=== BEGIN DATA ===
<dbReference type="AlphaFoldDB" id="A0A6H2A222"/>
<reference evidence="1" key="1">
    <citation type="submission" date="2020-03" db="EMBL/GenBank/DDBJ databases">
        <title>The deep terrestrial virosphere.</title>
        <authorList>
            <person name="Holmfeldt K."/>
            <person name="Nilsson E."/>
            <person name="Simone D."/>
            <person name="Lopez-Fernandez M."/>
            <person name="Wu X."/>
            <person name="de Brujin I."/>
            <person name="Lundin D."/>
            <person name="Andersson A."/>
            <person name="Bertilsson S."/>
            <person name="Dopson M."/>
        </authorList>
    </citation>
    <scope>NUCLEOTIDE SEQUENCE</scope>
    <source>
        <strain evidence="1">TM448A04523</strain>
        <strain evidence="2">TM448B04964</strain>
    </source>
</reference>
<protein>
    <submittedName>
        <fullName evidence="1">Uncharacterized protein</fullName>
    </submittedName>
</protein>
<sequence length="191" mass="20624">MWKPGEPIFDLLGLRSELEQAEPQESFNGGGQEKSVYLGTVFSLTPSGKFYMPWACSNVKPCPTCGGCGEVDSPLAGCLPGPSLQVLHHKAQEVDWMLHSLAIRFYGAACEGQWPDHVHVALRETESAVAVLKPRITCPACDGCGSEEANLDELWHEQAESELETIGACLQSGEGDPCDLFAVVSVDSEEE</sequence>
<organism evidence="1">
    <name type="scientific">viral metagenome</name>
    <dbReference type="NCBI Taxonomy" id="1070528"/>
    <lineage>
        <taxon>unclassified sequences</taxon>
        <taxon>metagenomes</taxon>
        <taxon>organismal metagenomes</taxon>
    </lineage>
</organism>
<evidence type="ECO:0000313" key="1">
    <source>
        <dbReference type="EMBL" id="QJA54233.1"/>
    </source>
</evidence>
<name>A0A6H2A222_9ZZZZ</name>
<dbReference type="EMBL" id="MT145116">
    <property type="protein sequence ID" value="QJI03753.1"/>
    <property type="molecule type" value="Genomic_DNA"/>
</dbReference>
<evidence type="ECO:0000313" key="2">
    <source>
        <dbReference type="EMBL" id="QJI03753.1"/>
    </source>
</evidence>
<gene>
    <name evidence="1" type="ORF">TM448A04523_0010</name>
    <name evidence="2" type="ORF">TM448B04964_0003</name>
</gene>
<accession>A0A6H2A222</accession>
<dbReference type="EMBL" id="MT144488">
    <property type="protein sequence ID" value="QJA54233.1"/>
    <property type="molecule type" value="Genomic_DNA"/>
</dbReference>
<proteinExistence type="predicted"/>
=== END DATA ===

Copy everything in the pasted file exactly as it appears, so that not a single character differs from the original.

<dbReference type="AlphaFoldDB" id="A0A6H2A222"/>
<reference evidence="1" key="1">
    <citation type="submission" date="2020-03" db="EMBL/GenBank/DDBJ databases">
        <title>The deep terrestrial virosphere.</title>
        <authorList>
            <person name="Holmfeldt K."/>
            <person name="Nilsson E."/>
            <person name="Simone D."/>
            <person name="Lopez-Fernandez M."/>
            <person name="Wu X."/>
            <person name="de Brujin I."/>
            <person name="Lundin D."/>
            <person name="Andersson A."/>
            <person name="Bertilsson S."/>
            <person name="Dopson M."/>
        </authorList>
    </citation>
    <scope>NUCLEOTIDE SEQUENCE</scope>
    <source>
        <strain evidence="1">TM448A04523</strain>
        <strain evidence="2">TM448B04964</strain>
    </source>
</reference>
<protein>
    <submittedName>
        <fullName evidence="1">Uncharacterized protein</fullName>
    </submittedName>
</protein>
<sequence length="191" mass="20624">MWKPGEPIFDLLGLRSELEQAEPQESFNGGGQEKSVYLGTVFSLTPSGKFYMPWACSNVKPCPTCGGCGEVDSPLAGCLPGPSLQVLHHKAQEVDWMLHSLAIRFYGAACEGQWPDHVHVALRETESAVAVLKPRITCPACDGCGSEEANLDELWHEQAESELETIGACLQSGEGDPCDLFAVVSVDSEEE</sequence>
<organism evidence="1">
    <name type="scientific">viral metagenome</name>
    <dbReference type="NCBI Taxonomy" id="1070528"/>
    <lineage>
        <taxon>unclassified sequences</taxon>
        <taxon>metagenomes</taxon>
        <taxon>organismal metagenomes</taxon>
    </lineage>
</organism>
<evidence type="ECO:0000313" key="1">
    <source>
        <dbReference type="EMBL" id="QJA54233.1"/>
    </source>
</evidence>
<name>A0A6H2A222_9ZZZZ</name>
<dbReference type="EMBL" id="MT145116">
    <property type="protein sequence ID" value="QJI03753.1"/>
    <property type="molecule type" value="Genomic_DNA"/>
</dbReference>
<evidence type="ECO:0000313" key="2">
    <source>
        <dbReference type="EMBL" id="QJI03753.1"/>
    </source>
</evidence>
<gene>
    <name evidence="1" type="ORF">TM448A04523_0010</name>
    <name evidence="2" type="ORF">TM448B04964_0003</name>
</gene>
<accession>A0A6H2A222</accession>
<dbReference type="EMBL" id="MT144488">
    <property type="protein sequence ID" value="QJA54233.1"/>
    <property type="molecule type" value="Genomic_DNA"/>
</dbReference>
<proteinExistence type="predicted"/>